Omega-3 and probiotics in the treatment of nonalcoholic fatty liver
Firstly, supplementation with omega-3 fatty acids (n-3 FAs) has been shown to have beneficial effects on the regulation of liver lipid metabolism, adipose tissue function and inflammation. Secondly, manipulating intestinal microbiota using probiotics could be a possible preventative treatment for nonalcoholic fatty liver disease (NAFLD). Based on these premises, Kobyliak et al. designed a study to assess whether the addition of n-3 FA to probiotics was better than the latter alone in treating NAFLD, using a mouse model monosodium glutamate-induced NAFLD.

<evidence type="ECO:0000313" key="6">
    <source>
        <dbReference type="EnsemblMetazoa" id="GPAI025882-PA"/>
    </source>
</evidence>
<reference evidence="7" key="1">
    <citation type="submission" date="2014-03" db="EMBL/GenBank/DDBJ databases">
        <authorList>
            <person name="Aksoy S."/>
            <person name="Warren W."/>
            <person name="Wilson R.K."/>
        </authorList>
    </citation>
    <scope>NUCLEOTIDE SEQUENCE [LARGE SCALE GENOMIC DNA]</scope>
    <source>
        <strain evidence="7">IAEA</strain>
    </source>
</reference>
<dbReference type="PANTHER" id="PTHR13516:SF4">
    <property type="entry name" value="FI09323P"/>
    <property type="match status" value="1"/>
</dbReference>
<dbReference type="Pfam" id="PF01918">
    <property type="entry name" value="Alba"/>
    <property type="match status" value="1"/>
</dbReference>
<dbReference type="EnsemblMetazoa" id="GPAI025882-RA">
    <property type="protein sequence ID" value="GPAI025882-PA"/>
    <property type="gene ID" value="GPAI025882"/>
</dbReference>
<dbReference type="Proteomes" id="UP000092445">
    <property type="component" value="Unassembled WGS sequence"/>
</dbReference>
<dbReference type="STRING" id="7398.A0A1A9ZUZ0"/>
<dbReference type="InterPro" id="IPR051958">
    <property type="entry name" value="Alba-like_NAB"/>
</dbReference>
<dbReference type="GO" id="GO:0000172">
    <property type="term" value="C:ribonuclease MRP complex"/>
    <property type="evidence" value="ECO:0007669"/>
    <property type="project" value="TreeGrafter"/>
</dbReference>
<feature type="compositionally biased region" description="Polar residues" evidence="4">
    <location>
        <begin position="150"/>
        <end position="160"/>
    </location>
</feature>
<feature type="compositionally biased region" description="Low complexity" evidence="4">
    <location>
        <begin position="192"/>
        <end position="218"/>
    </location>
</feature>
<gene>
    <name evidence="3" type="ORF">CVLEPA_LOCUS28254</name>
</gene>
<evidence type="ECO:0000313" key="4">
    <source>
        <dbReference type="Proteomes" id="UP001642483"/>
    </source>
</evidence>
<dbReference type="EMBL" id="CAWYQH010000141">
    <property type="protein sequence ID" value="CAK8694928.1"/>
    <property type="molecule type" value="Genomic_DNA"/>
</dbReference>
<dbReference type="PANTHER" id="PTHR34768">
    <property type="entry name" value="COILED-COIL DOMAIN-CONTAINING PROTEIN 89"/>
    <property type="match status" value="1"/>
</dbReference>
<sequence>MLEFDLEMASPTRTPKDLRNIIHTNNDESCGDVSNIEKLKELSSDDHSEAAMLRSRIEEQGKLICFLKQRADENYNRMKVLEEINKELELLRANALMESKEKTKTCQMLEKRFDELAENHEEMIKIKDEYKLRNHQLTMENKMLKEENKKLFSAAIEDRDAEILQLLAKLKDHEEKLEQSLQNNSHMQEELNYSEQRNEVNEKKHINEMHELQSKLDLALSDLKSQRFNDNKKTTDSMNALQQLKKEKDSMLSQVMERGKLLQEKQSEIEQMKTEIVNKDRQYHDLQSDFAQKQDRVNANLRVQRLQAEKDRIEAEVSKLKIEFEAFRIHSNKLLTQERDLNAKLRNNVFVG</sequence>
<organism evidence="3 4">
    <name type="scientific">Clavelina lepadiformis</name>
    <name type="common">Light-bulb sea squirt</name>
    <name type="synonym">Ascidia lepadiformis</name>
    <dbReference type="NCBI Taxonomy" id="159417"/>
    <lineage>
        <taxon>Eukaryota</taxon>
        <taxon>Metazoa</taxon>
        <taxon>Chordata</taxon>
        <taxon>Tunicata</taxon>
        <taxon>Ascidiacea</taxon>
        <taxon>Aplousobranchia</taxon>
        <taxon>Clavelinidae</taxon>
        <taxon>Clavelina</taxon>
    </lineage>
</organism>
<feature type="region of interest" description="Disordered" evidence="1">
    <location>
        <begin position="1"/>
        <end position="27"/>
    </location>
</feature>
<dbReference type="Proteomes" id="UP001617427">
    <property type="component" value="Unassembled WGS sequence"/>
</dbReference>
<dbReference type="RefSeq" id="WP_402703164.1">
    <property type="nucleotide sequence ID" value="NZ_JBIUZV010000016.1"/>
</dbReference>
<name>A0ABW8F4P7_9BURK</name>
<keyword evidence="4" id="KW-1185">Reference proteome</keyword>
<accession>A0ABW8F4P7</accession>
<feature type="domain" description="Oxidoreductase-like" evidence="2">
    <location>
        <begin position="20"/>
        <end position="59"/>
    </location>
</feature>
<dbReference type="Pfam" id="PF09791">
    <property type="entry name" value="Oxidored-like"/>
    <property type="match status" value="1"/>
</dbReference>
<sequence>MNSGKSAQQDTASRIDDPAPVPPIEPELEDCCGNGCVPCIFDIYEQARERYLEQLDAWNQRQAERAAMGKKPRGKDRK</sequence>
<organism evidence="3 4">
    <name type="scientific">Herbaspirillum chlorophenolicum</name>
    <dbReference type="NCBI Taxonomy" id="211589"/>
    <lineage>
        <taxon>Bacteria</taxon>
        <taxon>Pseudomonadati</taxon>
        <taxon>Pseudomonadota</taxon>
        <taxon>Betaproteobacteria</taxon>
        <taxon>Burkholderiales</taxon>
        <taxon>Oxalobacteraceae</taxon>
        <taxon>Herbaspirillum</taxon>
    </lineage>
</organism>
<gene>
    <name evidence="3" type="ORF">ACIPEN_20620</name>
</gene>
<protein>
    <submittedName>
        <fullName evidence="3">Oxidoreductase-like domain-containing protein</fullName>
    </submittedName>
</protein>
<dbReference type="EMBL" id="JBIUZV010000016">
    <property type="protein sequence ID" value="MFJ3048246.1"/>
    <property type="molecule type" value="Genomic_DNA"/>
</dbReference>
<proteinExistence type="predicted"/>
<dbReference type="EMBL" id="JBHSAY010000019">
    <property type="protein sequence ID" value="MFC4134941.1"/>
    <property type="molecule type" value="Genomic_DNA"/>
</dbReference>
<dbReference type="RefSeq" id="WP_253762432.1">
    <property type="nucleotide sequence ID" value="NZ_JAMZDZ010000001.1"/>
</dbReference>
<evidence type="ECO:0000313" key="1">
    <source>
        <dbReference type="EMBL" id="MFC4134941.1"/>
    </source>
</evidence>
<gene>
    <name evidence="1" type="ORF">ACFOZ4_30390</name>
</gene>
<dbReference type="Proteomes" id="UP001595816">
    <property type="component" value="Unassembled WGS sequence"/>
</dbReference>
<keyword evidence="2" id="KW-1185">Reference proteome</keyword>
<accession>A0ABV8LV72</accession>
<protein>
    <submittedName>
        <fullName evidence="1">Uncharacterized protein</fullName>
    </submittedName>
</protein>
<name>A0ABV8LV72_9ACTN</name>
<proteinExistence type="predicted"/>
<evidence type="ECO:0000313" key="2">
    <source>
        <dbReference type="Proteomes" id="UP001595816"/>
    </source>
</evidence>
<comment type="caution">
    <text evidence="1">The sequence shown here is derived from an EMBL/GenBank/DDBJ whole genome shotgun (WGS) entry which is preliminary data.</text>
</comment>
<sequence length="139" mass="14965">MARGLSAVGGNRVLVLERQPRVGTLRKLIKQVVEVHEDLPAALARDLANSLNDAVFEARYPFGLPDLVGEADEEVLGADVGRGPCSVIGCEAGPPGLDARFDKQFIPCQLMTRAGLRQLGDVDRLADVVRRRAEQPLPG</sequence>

Supplementation with live probiotics and n-3 FA produced a 20% greater reduction in fatty liver than supplementation with probiotics alone. Furthermore, the combination also produced a 16.6% greater drop in triglyceride concentrations than with probiotics alone. These results show a greater drop in fatty liver and liver lipid accumulation after treatment with n-3 FA and probiotics than after treatment administering just probiotics.
The researchers went on to reproduce these results in human clinical conditions.